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Better Together Activists Form New Unionist Party To Fight Scottish Election

The Unionist party, which opposes any new powers for Scotland, hopes to have at least one MSP in May.

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A Better Together campaigner outside the launch of the organisation's 100 Days to Go campaign in 2014.
Danny Lawson / PA WIRE

A Better Together campaigner outside the launch of the organisation's 100 Days to Go campaign in 2014.

A new unionist party founded by Better Together activists will field candidates in May's Scottish election for voters who feel "let down" by Scotland's mainstream pro-Union parties.

The Unionist party – full name "A Better Britain – Unionist party" – was founded by a group of Glasgow-based activists who met through the cross-party Better Together campaign to keep Scotland in the UK during 2014's independence referendum.

One founding member, John Mortimer, told BuzzFeed News that "a few dozen" unionist activists have joined together with the intention of getting at least one MSP elected to the Scottish parliament in May to "challenge the complacency" of the three main pro-Union parties.

"Politics in this country has changed forever – it used to be left and right but for the foreseeable future it's going to be unionism and nationalism," said 26-year-old Mortimer. "I don't think the mainstream unionist parties have responded to that.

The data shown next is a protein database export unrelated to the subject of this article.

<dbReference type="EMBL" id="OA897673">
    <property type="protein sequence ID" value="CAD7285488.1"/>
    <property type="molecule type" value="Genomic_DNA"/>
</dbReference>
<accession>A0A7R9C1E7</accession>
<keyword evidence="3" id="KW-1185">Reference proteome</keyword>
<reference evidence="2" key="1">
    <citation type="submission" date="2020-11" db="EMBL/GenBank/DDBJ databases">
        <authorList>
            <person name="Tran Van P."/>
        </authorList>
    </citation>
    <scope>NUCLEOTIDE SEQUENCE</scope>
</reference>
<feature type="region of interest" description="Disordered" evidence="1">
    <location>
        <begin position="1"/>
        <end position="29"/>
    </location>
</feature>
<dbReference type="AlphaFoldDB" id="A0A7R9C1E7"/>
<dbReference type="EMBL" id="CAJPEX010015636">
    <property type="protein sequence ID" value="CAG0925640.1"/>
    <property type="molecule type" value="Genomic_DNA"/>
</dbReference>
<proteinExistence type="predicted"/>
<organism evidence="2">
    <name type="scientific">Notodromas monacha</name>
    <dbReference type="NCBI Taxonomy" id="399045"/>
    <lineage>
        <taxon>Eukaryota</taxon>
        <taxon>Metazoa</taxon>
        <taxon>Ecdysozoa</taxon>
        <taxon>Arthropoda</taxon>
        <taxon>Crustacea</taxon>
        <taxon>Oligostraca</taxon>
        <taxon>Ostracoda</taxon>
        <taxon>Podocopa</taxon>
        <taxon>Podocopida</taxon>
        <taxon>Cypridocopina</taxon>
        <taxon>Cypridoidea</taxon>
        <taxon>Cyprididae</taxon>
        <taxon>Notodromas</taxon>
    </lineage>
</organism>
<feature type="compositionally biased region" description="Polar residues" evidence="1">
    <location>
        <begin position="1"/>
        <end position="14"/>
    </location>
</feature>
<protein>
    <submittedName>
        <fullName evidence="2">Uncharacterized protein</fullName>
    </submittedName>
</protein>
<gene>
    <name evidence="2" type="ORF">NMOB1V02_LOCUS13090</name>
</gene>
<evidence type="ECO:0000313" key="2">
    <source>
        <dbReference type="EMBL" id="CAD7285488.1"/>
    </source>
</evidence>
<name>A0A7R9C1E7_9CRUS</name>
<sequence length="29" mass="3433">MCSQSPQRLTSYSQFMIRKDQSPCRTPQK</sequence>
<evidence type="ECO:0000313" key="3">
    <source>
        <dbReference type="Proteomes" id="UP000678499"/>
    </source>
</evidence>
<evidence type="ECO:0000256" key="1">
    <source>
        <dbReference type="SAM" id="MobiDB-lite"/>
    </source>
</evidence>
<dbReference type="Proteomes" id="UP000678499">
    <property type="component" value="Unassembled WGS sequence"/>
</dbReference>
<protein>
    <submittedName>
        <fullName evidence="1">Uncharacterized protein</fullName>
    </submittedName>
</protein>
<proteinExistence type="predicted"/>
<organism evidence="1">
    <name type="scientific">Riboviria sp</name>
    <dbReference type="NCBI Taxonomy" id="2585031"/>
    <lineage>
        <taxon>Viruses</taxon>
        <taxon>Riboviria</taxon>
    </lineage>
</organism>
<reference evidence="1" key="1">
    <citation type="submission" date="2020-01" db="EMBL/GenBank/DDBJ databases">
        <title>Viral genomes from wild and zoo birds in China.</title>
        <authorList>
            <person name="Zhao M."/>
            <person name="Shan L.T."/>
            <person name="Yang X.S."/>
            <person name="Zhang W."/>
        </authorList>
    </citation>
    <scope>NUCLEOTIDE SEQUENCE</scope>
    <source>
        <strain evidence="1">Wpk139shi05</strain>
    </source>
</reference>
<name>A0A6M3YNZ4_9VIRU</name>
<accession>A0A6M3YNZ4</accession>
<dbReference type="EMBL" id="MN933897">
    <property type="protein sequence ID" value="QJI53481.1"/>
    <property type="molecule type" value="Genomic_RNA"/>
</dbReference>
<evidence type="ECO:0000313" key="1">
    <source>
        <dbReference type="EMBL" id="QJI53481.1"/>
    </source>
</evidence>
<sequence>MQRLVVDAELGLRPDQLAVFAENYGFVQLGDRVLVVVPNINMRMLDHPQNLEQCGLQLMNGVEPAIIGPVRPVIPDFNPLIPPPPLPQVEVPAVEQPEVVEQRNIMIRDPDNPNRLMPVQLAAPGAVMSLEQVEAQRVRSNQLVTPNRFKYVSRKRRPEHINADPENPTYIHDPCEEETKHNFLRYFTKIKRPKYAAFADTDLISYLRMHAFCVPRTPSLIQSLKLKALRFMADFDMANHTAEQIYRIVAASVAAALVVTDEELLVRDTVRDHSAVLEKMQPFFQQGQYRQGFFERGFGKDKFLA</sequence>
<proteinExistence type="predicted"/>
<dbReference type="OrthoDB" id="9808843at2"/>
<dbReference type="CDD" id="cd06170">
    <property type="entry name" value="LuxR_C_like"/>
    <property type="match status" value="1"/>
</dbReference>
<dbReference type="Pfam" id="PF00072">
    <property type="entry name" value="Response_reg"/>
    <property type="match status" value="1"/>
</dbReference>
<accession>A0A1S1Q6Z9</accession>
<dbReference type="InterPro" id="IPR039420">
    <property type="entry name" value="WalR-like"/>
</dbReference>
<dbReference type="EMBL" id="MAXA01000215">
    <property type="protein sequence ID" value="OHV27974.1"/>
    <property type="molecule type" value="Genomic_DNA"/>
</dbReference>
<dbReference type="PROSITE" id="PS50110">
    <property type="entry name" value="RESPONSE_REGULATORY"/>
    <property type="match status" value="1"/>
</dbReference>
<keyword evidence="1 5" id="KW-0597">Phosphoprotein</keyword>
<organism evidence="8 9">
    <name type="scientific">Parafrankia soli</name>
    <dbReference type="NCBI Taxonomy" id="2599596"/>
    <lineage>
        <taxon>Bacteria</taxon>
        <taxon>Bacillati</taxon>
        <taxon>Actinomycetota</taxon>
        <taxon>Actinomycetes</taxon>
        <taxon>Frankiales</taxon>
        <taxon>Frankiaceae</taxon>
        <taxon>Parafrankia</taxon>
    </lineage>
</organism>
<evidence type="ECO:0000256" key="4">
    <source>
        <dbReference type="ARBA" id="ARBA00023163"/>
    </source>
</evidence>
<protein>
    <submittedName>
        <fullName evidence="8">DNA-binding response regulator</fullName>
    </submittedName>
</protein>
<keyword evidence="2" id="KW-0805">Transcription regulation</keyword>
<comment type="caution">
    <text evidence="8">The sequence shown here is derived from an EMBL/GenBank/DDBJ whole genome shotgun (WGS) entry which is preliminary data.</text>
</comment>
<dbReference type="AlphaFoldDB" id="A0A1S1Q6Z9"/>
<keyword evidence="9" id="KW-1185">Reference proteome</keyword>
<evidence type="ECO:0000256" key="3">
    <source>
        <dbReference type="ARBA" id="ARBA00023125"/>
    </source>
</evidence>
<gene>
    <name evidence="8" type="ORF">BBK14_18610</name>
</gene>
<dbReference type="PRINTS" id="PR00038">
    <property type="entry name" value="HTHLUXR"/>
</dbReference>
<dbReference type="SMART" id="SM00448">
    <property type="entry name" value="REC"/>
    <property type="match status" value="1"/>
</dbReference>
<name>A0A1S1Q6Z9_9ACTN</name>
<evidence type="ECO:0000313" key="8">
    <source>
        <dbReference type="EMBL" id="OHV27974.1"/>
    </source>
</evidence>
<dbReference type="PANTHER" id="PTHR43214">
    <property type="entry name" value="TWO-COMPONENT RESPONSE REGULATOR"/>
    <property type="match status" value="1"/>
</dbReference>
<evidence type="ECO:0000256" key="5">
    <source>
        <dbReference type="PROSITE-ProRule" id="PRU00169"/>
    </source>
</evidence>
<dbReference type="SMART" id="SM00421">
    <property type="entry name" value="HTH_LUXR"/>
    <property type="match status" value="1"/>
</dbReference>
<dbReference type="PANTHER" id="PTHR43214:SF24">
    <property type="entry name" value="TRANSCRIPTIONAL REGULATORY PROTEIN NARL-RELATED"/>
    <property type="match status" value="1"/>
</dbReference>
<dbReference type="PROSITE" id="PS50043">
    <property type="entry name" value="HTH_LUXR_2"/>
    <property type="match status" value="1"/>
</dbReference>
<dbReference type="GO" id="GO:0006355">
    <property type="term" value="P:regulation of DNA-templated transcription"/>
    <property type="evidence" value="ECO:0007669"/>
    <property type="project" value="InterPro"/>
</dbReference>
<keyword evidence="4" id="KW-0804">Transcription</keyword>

"They're still arguing against each other, splitting the vote, and they're never going to come together because they're the big UK parties. We have to take that step ourselves, take a strong stance on the union, and give people a truly unionist option in May."

In 2014, the Better Together campaign united the Conservatives, Labour, and the Liberal Democrats and has been credited as a major factor in Scottish Labour's near-wipeout in last year's general election. Since the referendum, all three parties have argued for varying levels of devolution to Scotland.

However, the Unionist party will oppose any new powers being delivered to the Scottish parliament in Edinburgh and argue for "closer union".

The Unionist party

"We feel that the mainstream unionist parties are all going down the path of devolution – the Tories are asking for more powers, the Lib Dems are asking for federalism, and Labour want devo-max.

"That's only unionism in its loosest sense. We view it as a spectrum with independence on one hand and the union on the other, and the other parties are getting to the stage where they're closer to independence than unionism."

The party will field "a handful" of candidates in May and said the campaign will be funded by its "grassroots" members. It describes itself as "centrist", made up of a roughly equal mix of former Labour and Conservative voters, although the party opposes the austerity measures of the Conservative government.

Alongside its main policy of a closer union with the rest of the UK, the party will argue for keeping the "vital" Trident nuclear deterrent in the Scottish naval base of Faslane, disarming Scottish police officers on routine patrol, and introducing a high-income tax rate of 50p in the pound.

It also calls for the union flag to be flown on all Scottish government buildings alongside the saltire and it wants the royal coat of arms, which was removed from Scottish government documents in 2007, to be restored.

"We'd be delighted if we could have a single MSP elected to challenge the complacency of the mainstream unionist parties," said Mortimer. "In the long term, we feel that's what needs to be done in the battle to save the union."

Jamie Ross is a Scotland reporter for BuzzFeed News and is based in Edinburgh.

Contact Jamie Ross at

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